The Nameless Horror

Would the last bookseller out please turn off the lights?

So apparently, Waterstones has decided that capitulation is the only honourable choice, that or the chain’s upper management have been smoking some really rocking shit. The details are yet to be released, but from the sounds of the arrangement, Waterstones and Amazon will have a deal whereby you can buy books via your Kindle in-store from Amazon, presumably allowing Waterstones an affiliate percentage (or vice versa) for arranging the sale.

[Quick edit to add: unless they really are expecting you to purchase a specific Waterstones-labelled ereader and shop on that (presumably for those who’ve not yet taken the software/hardware plunge). In which case, well, everything below will only happen the quicker..]

I appreciate, in all seriousness, that MD James Daunt is “selling reading”, and that this is an attempt to keep his chain (and bookselling in general) relevant in a digital age by offering, effectively, what Amazon is exceedingly poor at - “curation”, presenting to the customer things they might want that they never knew existed and making it easy to find good stuff.

But - and I’m not the only one by any chalk to think similar things - given that ebook sales are rapidly overtaking print (albeit print, especially for big, colourful non-fic - photo and fashion books, some types of text books, etc. etc., though the iPad-only ibooks will and are making inroads here too - won’t die out completely), and given that you have to sustain massive amounts of very expensive town centre real estate and staffing costs, it seems insane, totally, utterly, insane, to say: “Sure, we’ll accept only making x% on what we would’ve had from the dwindling print sales to feed from a growing portion of electronic ones that are, nevertheless, cutting our existing sales base off at the knees, while you work on figuring out how to better curate your own content so we won’t be needed, and in the meantime we’ll make it seem more ordinary to buy via your hardware until we exist only as a sort of vestigial showroom storefront, commercially and financially fucked, while you kick on into the future.”

Obviously my own opinion is showing through there. I doubt anyone actually said that when Bezos invited Daunt to the Death Star and told him to turn or be destroyed, but I imagine that will turn out to be more or less the gist of the deal.

Waterstones isn’t B&N, it doesn’t have its own hardware and ebook storefront known across the land and beyond as the Other Place to buy books. It’s sold the Sony ereader for a few years (though I’ve never noticed much push for a matching online storefront, however much I’m sure that one exists), and presumably that experiment tanked. The management - and if, as that profile of Daunt suggests, he’s kept most stores open and encouraged, in a few at least, a return to the more independent buying habits of the pre-hub days, he’s to be applauded - clearly see the future as being primarily digital. It’s just a shame that they seem to have settled for slowly turning the company into something between a living museum and a UK customer service front end for Amazon while all the money-making happens out the back in the parent organisation’s HQ inside a hollowed-out volcano. Shaped like a skull.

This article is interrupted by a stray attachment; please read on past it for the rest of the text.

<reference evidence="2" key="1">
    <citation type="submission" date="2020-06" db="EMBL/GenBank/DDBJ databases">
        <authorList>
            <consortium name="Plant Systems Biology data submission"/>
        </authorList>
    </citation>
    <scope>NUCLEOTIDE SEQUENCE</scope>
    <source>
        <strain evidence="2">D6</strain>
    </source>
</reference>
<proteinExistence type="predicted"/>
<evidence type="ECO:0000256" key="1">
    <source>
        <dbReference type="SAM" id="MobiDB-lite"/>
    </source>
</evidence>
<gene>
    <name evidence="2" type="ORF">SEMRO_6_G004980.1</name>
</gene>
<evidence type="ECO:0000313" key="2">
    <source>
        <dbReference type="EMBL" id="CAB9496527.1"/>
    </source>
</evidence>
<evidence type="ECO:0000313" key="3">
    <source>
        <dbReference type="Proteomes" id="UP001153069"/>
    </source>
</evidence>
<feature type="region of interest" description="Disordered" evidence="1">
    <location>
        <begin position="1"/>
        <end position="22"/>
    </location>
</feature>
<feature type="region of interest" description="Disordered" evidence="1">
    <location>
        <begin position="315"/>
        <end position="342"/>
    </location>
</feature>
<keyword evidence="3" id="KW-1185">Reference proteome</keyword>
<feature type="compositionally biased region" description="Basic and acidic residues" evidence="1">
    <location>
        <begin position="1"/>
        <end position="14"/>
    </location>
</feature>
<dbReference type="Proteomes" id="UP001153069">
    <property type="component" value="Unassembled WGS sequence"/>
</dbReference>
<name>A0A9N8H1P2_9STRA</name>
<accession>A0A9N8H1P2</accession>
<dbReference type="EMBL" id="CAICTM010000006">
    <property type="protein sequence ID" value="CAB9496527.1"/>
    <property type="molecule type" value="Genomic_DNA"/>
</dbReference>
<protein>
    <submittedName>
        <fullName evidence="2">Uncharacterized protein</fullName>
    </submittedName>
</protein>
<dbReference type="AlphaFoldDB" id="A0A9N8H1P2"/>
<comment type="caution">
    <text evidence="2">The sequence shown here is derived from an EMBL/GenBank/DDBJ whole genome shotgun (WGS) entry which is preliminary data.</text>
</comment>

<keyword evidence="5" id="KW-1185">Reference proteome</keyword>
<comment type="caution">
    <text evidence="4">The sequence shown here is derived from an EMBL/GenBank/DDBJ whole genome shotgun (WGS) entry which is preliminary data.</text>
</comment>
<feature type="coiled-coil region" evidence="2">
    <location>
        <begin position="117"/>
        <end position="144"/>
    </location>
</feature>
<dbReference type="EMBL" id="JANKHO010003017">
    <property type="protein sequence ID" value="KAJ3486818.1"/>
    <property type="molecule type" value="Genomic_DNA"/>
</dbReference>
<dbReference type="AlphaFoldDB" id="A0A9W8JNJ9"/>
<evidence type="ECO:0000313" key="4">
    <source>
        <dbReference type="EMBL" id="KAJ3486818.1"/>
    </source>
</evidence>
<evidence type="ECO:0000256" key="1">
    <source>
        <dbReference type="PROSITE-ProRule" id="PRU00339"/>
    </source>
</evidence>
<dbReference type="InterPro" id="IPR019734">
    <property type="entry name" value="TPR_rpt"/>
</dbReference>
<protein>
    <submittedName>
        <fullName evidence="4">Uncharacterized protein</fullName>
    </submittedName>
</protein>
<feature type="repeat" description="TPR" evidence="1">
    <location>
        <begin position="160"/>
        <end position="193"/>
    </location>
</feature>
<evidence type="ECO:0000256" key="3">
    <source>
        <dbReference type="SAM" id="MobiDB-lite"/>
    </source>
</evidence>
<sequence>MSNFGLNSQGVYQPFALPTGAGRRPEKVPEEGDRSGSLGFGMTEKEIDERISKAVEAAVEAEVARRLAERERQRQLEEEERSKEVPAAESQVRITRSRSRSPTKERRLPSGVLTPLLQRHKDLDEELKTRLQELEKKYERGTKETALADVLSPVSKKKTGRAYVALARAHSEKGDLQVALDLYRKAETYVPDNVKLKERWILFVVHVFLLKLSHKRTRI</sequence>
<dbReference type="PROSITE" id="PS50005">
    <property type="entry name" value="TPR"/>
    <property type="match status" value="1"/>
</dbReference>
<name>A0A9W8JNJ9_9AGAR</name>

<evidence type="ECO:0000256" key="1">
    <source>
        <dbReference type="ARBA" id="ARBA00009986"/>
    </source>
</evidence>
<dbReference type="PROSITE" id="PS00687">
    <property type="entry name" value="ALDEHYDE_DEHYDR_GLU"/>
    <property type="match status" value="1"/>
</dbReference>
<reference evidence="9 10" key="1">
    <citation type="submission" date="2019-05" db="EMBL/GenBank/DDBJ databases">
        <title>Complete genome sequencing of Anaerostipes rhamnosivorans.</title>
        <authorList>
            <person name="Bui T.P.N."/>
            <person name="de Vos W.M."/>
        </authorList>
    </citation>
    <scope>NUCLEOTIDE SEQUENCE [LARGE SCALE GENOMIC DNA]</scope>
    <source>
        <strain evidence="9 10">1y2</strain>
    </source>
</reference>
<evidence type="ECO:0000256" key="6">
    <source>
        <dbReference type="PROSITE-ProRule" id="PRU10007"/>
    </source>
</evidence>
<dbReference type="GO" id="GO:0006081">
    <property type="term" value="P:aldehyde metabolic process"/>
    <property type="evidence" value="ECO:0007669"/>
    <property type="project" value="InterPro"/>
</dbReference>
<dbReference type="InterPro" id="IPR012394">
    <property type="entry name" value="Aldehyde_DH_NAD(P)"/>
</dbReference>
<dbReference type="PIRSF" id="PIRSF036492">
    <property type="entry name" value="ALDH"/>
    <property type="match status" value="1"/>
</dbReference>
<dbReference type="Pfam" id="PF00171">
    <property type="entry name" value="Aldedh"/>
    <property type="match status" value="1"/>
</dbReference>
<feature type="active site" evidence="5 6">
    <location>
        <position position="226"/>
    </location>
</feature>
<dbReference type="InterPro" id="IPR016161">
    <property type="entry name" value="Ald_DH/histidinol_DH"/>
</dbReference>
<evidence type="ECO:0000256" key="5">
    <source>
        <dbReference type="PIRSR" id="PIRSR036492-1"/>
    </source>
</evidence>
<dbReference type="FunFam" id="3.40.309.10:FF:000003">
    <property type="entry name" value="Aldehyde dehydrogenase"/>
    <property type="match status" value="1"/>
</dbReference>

"I’m selling reading," says Daunt, who shares my view that, from many perspectives, this is a golden age for the consumer. "We have to insinuate ourselves into the process, and we have to be seamless." On closer examination, "seamless" turns out to mean persuading Waterstones customers to choose an e-reader (and ebooks) through a Waterstones-sponsored device. Daunt won’t say when this will happen – "it’s the bit we have to get right" – but it’s imminent. "We’ll be different from Amazon," he says, with characteristic ebullience, "and we’ll be better."

Huh. I see.

I call the people who say such things the Gutenbourgeois. They believe in the cultural primacy of writers and editors and they feel good—even a bit superior—about working in publishing. They believe it is their job to drive culture forward. The web, they are a little proud to admit, confuses them. They say: “We gave away all those short stories on our website but it sold no books.” Or: “We built a promo site for our famous author who does the crime novels and it was just a total boondoggle with no traffic.” Or: “The magazine can’t get enough pageviews, even after we hired the famous blogger. Now management wants to make people pay for access.”

“Look,” I say, “maybe you’re doing it wrong.”

“But,” they say, “we tweet.”

That’s when I tell them about the fundamental question of the web.

Aidan: I’m going to be really smart for the wedding.

Me: I know, mate. We’ve got your suit all ready for you.

Aidan: … But if I go to another wedding, I’m going to dress really smart. I’ll wear jeans, and a jumper, and a top, and trainers that are black and yellow, and socks with advertizements on them. Do you know what ‘advertizements’ are?

Me: What are they?

Aidan: They’re pictures of town halls. I’m going to be so smart.

Aidan, men’s formal wear expert.